Is this good news or bad news for Trump’s other unconventional Fed pick, former Club for Growth chief Stephen Moore? Some thought the controversy around Cain would be a boon to Moore’s nomination by giving Senate Republicans an outlet for their skepticism of Trump’s picks. Maybe they’d bork one but confirm the other as a compromise with Trump, the argument went. Now that Cain’s out, that leaves Moore looking better — in theory. In practice, he’s taken as many shots as Cain has.

In a CNN appearance, Moore claimed he had never been in favor of the gold standard, where every dollar is backed by some gold. But the network proceeded to play clips from three different speech where Moore clearly supported the policy, which Cain also endorses.

Moore also called for interest rates to rise in the midst of the financial crisis, a policy that many believe would have caused the country more harm. Moore started calling for a cut in interest rates once Trump took office. Recently, Moore has said there is deflation in the United States, even though government statistics and the White House Council of Economic Advisers all say inflation is rising at about 2 percent a year…

Moore has faced similar criticisms about a lack of qualifications and past personal issues, including his failure to pay his ex-wife child support and alimony in 2013.

There’s also a $75,000 tax lien pending against him, which he’s contesting, but the bulk of his confirmation hearing is destined to be consumed with questions about cronyism and his more unorthodox pronouncements on monetary policy, starting with raising rates during the recession. (Less than three years ago he conceded that he’s not an expert on monetary policy.) In the meantime his critics’ strategy seems to be to kill him with a thousand cuts, like this new CNN piece describing columns Moore wrote years ago complaining about “the feminization of basketball” and calling for women to be banned from refereeing men’s hoops games. What does that have to do with Fed policy? Nothing at all, but it raises the political cost incrementally to the White House of proceeding with Moore’s nomination to a full confirmation hearing. The steeper the cost gets, the more likely Trump is to say “forget it” and drop him.

The key point about Cain’s nomination is how predictable this outcome was. Here’s a paragraph from a post I wrote in January, when the rumors about Trump nominating him first began circulating:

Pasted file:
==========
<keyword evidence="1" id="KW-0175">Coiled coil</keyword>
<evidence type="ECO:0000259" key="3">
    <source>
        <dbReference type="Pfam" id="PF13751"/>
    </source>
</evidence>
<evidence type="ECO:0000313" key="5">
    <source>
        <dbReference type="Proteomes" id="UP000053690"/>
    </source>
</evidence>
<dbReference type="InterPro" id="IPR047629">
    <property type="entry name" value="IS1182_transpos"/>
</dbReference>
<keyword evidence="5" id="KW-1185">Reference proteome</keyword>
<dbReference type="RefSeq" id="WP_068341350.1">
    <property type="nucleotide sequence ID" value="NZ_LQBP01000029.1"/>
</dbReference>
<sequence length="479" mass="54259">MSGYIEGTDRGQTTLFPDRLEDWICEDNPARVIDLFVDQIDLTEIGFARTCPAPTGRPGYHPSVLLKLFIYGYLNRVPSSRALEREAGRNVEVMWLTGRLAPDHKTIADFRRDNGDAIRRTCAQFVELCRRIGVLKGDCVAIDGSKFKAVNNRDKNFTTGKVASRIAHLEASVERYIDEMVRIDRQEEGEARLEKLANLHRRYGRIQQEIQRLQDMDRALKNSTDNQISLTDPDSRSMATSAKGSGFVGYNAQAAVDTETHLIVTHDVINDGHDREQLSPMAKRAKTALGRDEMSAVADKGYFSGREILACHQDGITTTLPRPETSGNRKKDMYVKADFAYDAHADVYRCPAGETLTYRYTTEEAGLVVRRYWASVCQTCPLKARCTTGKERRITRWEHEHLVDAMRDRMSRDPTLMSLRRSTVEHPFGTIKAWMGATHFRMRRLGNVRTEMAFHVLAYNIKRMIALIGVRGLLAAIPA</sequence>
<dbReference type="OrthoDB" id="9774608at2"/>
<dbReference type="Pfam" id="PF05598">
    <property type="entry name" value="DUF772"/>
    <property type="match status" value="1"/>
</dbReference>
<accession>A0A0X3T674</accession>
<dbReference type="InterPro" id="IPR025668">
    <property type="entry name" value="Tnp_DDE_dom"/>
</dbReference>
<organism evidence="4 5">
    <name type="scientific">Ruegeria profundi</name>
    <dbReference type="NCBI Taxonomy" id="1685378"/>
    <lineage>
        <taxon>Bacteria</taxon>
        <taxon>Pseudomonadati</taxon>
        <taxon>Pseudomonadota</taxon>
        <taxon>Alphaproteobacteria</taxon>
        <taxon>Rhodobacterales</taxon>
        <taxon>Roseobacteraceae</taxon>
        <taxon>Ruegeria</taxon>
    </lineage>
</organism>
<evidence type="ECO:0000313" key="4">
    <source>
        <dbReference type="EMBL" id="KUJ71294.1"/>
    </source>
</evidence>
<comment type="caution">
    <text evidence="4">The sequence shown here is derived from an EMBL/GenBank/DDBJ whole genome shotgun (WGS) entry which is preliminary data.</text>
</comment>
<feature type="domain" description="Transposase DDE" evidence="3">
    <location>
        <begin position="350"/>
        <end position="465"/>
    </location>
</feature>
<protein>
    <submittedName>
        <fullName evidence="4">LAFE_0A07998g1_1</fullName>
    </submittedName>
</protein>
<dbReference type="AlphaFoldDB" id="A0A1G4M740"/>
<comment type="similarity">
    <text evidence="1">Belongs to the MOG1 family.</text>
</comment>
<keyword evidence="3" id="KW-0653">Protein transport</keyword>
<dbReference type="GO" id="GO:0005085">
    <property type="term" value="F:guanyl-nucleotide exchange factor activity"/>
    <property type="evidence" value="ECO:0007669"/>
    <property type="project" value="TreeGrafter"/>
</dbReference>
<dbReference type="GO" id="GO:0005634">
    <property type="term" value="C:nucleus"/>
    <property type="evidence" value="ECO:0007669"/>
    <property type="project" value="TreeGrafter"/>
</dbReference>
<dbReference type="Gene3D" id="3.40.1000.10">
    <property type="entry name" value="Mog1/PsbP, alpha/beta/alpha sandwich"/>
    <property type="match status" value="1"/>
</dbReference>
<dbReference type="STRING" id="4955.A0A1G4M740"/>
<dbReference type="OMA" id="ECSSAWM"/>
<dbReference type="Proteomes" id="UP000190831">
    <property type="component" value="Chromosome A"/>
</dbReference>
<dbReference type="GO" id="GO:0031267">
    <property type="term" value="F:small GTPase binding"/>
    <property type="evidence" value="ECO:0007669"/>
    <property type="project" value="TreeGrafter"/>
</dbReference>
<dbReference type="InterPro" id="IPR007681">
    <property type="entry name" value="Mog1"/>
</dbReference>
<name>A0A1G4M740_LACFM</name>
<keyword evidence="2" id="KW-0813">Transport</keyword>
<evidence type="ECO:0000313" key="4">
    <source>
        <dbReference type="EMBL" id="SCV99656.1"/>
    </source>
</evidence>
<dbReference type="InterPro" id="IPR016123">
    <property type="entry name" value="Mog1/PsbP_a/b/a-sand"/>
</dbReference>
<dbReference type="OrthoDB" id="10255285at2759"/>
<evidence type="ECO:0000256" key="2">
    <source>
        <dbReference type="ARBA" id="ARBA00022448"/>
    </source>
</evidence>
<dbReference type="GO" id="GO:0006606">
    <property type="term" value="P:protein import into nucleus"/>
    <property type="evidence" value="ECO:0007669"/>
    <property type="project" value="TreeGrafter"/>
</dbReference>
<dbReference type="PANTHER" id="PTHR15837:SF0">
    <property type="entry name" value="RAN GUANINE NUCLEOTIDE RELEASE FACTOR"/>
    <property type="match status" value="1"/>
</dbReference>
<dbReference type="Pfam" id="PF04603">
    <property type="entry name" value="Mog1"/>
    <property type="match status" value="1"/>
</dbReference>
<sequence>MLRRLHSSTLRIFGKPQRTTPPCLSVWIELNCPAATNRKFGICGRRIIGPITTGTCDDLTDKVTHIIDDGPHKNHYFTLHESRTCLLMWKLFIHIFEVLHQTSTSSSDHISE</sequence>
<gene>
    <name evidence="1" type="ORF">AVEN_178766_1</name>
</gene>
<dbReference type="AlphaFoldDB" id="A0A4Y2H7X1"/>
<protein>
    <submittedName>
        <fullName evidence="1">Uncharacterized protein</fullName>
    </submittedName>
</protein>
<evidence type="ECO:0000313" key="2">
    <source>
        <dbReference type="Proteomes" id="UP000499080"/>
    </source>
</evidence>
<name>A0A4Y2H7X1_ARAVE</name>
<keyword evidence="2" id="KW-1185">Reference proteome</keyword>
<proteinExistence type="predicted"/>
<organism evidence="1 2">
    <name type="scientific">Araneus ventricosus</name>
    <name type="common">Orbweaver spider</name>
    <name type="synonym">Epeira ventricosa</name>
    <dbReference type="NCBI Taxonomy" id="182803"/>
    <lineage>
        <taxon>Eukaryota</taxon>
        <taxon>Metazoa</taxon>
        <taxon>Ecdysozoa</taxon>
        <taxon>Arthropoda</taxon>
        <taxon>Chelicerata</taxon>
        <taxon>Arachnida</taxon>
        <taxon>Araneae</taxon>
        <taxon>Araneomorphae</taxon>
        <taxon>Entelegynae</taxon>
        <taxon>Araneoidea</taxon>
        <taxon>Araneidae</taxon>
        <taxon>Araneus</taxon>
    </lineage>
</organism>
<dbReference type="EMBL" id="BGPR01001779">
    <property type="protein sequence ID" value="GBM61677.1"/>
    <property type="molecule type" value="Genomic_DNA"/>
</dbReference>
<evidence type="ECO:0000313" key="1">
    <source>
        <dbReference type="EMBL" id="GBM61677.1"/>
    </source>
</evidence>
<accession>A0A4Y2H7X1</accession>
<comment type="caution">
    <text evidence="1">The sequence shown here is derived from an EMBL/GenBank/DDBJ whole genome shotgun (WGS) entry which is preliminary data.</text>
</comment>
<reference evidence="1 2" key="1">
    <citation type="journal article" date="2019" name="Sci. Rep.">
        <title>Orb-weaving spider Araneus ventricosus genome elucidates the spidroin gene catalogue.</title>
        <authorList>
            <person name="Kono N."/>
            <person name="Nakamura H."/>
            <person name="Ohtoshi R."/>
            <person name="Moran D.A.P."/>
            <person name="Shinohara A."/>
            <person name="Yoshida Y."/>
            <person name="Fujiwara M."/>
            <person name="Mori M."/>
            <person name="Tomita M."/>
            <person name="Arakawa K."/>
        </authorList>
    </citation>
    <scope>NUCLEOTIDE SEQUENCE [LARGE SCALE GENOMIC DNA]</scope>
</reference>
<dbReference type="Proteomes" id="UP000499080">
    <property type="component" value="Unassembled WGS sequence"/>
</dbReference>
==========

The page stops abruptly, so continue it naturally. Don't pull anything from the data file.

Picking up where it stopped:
Just tell me how he gets confirmed by the Senate. Remember what it was that finally drove him out of the 2012 GOP primaries? Democrats would tear Cain apart over sexual harassment during the confirmation hearings. He’d attract one Democratic vote, Joe Manchin’s, if he’s lucky. Realistically he’d get none, leaving McConnell to start with just 53 yays and faced with instant panic among the moderates in his caucus, most of whom already took a very tough #MeToo-related vote on Kavanaugh four months ago. Murkowski opposed Kavanaugh and would likely oppose Cain. Cory Gardner is fighting for his political life in Colorado and would try to protect himself by voting no as well. Susan Collins has already been marked for defeat by the left for her crucial yes vote on Kavanaugh’s nomination and would try to balance it by opposing Cain this time. If no Democrats vote yes, that’s 50 votes maximum to confirm. Any single remaining member of the GOP caucus could sink him.

I went two for three. Murkowski and Gardner are among the four Republicans who’ve vowed to oppose Cain (Romney and Kevin Cramer are the others), and although Collins has maintained strategic ambivalence, I’d bet good money that she’d have voted no on confirmation as well if forced. That is, Cain’s baggage was full public knowledge when this process began and the fact that it would end up leaving him unconfirmable was obvious even to rank amateurs like me. Yet he and Trump went forward. Why? If they were determined to call the Senate’s bluff, they should have made a pact about that from the start: We’re going to force McConnell’s caucus to vote on this no matter how much dirt comes out and how ugly it gets. You’ve got my back and I’ve got yours. Instead one of them broke that pact at the first signs of trouble. What was the point of floating Cain’s name, then? If all Trump wanted to do was show how mean and RINO-y Senate Republicans are, he should have at least demanded that they bork his nominee in a proper floor vote so that he could make hay of their opposition to his base. I don’t get it.

There’s probably no explanation beyond “Trump wanted Cain, decided to risk a backlash by nominating him, then changed his mind.” He changes his mind a lot. Why not here?

The post Trump: Herman Cain is withdrawing from Fed consideration appeared first on Hot Air.

Westlake Legal Group c-1-300x159 Trump: Herman Cain is withdrawing from Fed consideration Trump The Blog stephen moore Senate romney nomination Herman Cain Federal Reserve confirmation   Real Estate, and Personal Injury Lawyers. Contact us at: https://westlakelegal.com 

Trump to Romney: If you’d hit Obama as hard as you hit me, you might have been president

Westlake Legal Group trump-to-romney-if-youd-hit-obama-as-hard-as-you-hit-me-you-might-have-been-president Trump to Romney: If you’d hit Obama as hard as you hit me, you might have been president won Trump The Blog romney republican Obama gop 2012

Westlake Legal Group t-13 Trump to Romney: If you’d hit Obama as hard as you hit me, you might have been president won Trump The Blog romney republican Obama gop 2012

ICYMI this weekend, the inevitable counterpunch after Romney tweeted on Friday that he was “sickened” by the Mueller report’s account of Trump’s dishonesty. It’s extremely on-brand, too. The Trumpiest possible reply after being accused of sustained unethical behavior is absolutely to say, “Scoreboard.”